High-profile resignations aimed at improving Lukashenko’s popularity and at greater control over foreign investment
On April 18th, President Lukashenko dismissed Energy Minister Alexander Ozerets “for the failures in management”. Earlier his Deputy Tovpenets was also dismissed.
With high-profile resignations of influential officials President Lukashenko seeks to restore his image as the “people’s” President, as well as breaks up the entrenched interest groups in the strategically important energy sector.
A purge in the Energy Ministry has two implications. Firstly, in President’s view, it fits well with the administrative reform and plays into the hands of Alexander Lukashenko: he manages to preserve his images as the “people’s president” and a fighter against corruption and bureaucracy.
In particular, the KGB is involved in the Energy Ministry’s oversight - it is investigating possible frauds with the public procurements at Berezovskaya GRES and Mozyr CHP reconstruction sites. As well, a State Control Committee representative pointed to the unjustified tariffs growth for the population.
Secondly, Energy Ministry subsidiaries not only control the strategically important sector of the Belarus’ economy, but also engage in the priority investment projects with foreign investors.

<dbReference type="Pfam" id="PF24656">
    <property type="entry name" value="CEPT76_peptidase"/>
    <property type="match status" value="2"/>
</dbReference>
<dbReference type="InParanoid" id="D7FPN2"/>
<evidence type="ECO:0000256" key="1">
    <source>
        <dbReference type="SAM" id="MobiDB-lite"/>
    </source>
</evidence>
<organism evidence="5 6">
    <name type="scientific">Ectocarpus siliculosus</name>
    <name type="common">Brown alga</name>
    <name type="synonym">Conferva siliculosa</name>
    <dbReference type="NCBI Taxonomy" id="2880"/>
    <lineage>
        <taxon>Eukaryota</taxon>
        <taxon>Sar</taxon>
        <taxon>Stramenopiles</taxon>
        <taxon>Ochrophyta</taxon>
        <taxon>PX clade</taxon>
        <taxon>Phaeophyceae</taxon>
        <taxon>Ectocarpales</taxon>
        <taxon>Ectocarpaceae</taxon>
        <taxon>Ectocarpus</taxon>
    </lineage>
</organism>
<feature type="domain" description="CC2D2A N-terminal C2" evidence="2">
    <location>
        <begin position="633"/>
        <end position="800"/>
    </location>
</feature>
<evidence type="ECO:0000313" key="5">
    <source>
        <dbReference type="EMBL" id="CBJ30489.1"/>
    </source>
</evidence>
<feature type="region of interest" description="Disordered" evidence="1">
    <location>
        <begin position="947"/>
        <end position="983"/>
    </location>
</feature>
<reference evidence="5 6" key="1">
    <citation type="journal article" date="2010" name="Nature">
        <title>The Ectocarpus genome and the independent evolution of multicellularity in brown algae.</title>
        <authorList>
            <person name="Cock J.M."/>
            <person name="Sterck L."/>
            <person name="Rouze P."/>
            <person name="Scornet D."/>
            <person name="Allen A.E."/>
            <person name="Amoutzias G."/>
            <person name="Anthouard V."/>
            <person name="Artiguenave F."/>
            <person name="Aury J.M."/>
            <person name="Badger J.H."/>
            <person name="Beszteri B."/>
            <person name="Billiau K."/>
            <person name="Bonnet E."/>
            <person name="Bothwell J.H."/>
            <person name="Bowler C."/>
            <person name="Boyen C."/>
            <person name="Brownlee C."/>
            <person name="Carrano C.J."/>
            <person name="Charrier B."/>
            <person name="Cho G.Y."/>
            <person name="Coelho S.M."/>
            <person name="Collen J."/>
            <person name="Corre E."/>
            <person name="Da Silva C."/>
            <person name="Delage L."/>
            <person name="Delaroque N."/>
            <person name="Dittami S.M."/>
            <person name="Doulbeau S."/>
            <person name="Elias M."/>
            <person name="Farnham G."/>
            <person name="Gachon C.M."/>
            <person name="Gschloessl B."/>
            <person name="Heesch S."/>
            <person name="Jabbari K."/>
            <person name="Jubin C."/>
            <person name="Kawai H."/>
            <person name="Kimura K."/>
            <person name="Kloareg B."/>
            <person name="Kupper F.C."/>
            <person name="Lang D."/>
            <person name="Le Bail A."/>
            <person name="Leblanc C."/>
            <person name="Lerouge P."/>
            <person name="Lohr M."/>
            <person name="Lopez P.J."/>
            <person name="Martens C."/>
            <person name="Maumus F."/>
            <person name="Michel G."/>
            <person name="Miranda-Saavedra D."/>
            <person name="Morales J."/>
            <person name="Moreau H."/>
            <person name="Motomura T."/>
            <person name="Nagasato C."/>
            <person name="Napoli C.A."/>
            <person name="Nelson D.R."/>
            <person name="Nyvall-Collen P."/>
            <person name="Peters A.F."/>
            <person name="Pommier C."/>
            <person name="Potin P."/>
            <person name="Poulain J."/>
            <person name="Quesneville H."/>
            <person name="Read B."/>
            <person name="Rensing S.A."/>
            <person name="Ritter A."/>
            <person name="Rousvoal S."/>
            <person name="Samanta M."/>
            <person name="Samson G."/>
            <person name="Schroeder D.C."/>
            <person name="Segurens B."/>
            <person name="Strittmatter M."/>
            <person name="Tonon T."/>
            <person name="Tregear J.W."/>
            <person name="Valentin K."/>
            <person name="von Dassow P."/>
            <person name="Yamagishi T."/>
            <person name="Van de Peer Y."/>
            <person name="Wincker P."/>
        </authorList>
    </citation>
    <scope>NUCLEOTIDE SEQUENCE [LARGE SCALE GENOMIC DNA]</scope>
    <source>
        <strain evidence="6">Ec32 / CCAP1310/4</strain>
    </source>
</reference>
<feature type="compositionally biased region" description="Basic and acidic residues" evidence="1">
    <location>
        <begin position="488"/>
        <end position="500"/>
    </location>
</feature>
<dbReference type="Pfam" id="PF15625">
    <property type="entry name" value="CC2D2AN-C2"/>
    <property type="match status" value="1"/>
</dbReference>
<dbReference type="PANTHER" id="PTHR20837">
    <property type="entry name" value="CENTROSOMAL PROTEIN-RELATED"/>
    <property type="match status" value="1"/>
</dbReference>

In particular, it concerns the construction of a nuclear power plant using Russian loan, as well as Sino-Belarusian projects. Namely, Bereza power plant carries out a joint project with the Chinese engineering machinery corporation concerning steam-gas station construction.
It is likely that the president’s environment is interested in strengthening the control over such investment projects. Therefore, purges at the Energy Ministry take place, getting rid of those officials who have worked in the Ministry’s senior management prior to the Belarus-Russian cooperation about the NPP construction and the active phase of the investment partnership with China. Currently the President prefers putting newcomers to the Energy Ministry senior positions - they would be more susceptible to play by the new rules of the game.
For instance, dismissed Minister Alexander Ozerets was the Minister since 2006, and his First Deputy, 73-year-old E. Tovpenets worked in his post since 2004. Both are “career” energy experts.
Following crackdown and arrests of participants in the spring protests, the authorities resumed arrests as punishment for participating in street protests in addition to fines, which for some time were the only punishment for political activity. On September 22nd, 2017, the riot police detained the Belarusian National Congress leader Nikolai Statkevich, the opposition politician was placed in detention centre on Akrestin street. On the same day, after serving seven days of arrest, another BNC leader, Vladimir Neklyaev, was released. He was sentenced for organising a street protest on September 8th against the West-2017 exercises. Other participants in the protest have been fined too. The authorities are likely to continue to use fines and arrests against political activists to punish for their protest activity.